THE STORK IN THE HEAVEN KNOWETH HER APPOINTED TIME
Jer. viii. 7

Robert Hawker
(1753-1827)


"Yea, the stork in the heaven knoweth her appointed times; and the turtle, and the crane, and the swallow, observe the time of their coming: but my people know not the judgment of the Lord."–Jer. viii. 7.

When the Lord would expostulate with his people, what methods he graciously adopts! There are no creatures in nature so dull, so senseless, and stupid, as God's people are, by reason of the fall. Every animal hath an instinct, prompting to self-preservation. Arc they exposed to danger? how speedily do they endeavour to remove! Are they apprehensive of a storm? they flee to some covering to hide them! The birds of passage, when the first symptoms of winter appear, gather together, to depart to a warmer climate. But man, poor blind improvident man, no winter of death can admonish him; no approach of the departing day of life can prevail, to induce him to flee from the wrath to come. My soul! look round on human life, and mark this, by way of admiring, more and more, distinguishing grace, which enabled thee to estimate thy privileges, and discern that sovereign bountiful mercy, which maketh thee to differ from another. "What hast thou, which thou didst not receive?" But, dearest Lord, is it not to copy after that gracious feeling of thine, which thou hadst in the days of thy flesh, when thou hadst compassion on the multitude, in beholding them famishing, and wast moved in pity towards them; when we behold the great mass of thoughtless sinners, whose concern for self-preservation doth not come up to that of the brute which perisheth? In common life, all are interested, and earnest in the pursuit of the different objects of the world: the traveller is full of thought, in his way home, to see that his path be right; the marl-net would not run contrary to the direction of the compass; the man of trade never acts in opposition to the gain of that trade; neither does the man of pleasure lose sight of what will most likely promote that pleasure. But thy people, blessed Jesus, are everlastingly pursuing what they have proved a thousand times to be vain and unsatisfying; yet they pursue it again, and do not learn "to know the judgment of the Lord." Blessed Lord! undertake for me: pity, compassionate, direct, guide, keep me! Oh! for grace to learn, and rightly to value the things of salvation! And, convinced that Christ is all and in all, may I never seek from the creature what only can be found in the Creator! And having discovered the vanity of every thing out of Christ, may I, where Christ is not, from henceforth learn, with the church to say, "Whom have I in heaven but thee? and there is none upon earth that I desire in comparison of thee: my flesh and my heart faileth: but thou art the strength of my heart and my portion for ever!"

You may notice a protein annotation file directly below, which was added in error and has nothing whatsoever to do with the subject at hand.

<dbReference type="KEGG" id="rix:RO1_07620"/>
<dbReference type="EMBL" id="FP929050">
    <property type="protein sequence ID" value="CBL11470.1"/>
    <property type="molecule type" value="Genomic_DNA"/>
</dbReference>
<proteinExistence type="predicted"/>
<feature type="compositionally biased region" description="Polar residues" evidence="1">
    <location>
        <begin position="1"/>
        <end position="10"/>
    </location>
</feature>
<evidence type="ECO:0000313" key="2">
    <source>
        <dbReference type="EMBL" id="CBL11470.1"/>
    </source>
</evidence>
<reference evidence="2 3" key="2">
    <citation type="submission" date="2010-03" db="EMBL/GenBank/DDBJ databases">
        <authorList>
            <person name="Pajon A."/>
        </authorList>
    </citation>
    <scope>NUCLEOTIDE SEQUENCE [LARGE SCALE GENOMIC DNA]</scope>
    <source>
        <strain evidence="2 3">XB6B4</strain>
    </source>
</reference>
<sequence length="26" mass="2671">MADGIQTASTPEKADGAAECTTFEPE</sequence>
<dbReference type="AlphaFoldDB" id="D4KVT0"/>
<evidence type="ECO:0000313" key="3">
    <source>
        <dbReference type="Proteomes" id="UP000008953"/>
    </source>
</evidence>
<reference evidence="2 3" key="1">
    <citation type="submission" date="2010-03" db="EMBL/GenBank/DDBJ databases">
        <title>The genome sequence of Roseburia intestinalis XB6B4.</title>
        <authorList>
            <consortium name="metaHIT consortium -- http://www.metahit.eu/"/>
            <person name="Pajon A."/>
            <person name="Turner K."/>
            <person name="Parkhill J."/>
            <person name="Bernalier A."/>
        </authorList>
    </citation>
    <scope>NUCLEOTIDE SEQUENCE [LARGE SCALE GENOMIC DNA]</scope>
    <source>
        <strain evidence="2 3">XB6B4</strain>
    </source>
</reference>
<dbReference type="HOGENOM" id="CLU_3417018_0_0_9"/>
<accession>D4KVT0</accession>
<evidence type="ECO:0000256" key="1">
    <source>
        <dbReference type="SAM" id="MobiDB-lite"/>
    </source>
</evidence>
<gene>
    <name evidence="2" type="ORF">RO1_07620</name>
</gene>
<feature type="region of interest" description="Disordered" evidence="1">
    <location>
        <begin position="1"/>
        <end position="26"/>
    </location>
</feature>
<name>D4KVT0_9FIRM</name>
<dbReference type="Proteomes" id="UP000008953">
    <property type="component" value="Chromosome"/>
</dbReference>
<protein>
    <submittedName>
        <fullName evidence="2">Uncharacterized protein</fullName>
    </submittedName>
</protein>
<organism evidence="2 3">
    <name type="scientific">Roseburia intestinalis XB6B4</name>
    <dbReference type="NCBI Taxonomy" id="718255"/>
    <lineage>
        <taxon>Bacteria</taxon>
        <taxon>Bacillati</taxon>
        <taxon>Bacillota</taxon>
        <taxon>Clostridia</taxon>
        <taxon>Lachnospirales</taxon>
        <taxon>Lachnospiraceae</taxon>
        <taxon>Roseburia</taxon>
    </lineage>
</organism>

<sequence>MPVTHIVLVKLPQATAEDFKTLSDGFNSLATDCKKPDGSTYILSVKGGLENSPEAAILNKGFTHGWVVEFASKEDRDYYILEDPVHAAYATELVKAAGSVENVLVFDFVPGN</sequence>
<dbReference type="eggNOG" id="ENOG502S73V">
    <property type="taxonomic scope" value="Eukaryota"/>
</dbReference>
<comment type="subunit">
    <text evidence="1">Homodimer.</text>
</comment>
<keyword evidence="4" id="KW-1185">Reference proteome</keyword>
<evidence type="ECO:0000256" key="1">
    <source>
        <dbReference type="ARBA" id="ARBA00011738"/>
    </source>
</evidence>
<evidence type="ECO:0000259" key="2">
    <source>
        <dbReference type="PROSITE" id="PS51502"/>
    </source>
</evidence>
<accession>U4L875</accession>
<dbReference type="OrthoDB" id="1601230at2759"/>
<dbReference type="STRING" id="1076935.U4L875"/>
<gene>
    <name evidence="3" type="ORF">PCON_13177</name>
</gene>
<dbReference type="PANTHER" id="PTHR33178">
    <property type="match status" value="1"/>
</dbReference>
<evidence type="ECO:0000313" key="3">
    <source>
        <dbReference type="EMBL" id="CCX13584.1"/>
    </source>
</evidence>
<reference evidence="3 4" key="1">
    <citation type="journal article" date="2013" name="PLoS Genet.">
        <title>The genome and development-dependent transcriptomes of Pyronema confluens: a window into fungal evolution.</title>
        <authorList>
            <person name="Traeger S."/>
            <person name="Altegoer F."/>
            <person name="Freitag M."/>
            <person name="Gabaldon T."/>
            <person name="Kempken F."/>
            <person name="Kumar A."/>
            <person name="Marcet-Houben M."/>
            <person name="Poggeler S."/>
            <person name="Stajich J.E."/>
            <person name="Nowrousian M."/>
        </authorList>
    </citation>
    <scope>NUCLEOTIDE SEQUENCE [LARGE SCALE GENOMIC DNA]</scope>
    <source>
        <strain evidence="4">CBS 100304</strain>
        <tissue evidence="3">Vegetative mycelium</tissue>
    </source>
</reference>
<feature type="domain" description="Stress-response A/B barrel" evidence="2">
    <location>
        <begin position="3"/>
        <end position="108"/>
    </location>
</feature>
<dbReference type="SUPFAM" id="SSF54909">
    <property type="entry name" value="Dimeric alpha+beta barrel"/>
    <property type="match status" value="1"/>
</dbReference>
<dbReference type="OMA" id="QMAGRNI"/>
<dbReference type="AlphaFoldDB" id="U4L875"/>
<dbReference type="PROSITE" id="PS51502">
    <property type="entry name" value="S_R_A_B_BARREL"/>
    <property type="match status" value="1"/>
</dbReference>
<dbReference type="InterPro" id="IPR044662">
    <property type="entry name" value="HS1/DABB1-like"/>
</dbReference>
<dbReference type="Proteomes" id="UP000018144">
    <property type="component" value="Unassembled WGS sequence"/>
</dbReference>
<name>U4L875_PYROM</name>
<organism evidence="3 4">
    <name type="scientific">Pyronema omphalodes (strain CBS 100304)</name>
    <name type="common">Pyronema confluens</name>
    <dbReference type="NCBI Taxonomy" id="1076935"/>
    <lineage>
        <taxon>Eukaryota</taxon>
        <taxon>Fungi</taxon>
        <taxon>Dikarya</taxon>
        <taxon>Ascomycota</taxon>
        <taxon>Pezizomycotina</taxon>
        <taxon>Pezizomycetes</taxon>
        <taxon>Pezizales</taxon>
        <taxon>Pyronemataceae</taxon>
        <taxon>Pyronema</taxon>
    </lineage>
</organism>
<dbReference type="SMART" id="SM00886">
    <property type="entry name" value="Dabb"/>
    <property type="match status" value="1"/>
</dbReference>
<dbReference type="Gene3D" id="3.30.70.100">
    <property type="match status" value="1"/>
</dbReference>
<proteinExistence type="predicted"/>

From the POOR MAN'S MORNING AND EVENING PORTIONS.


Robert Hawker



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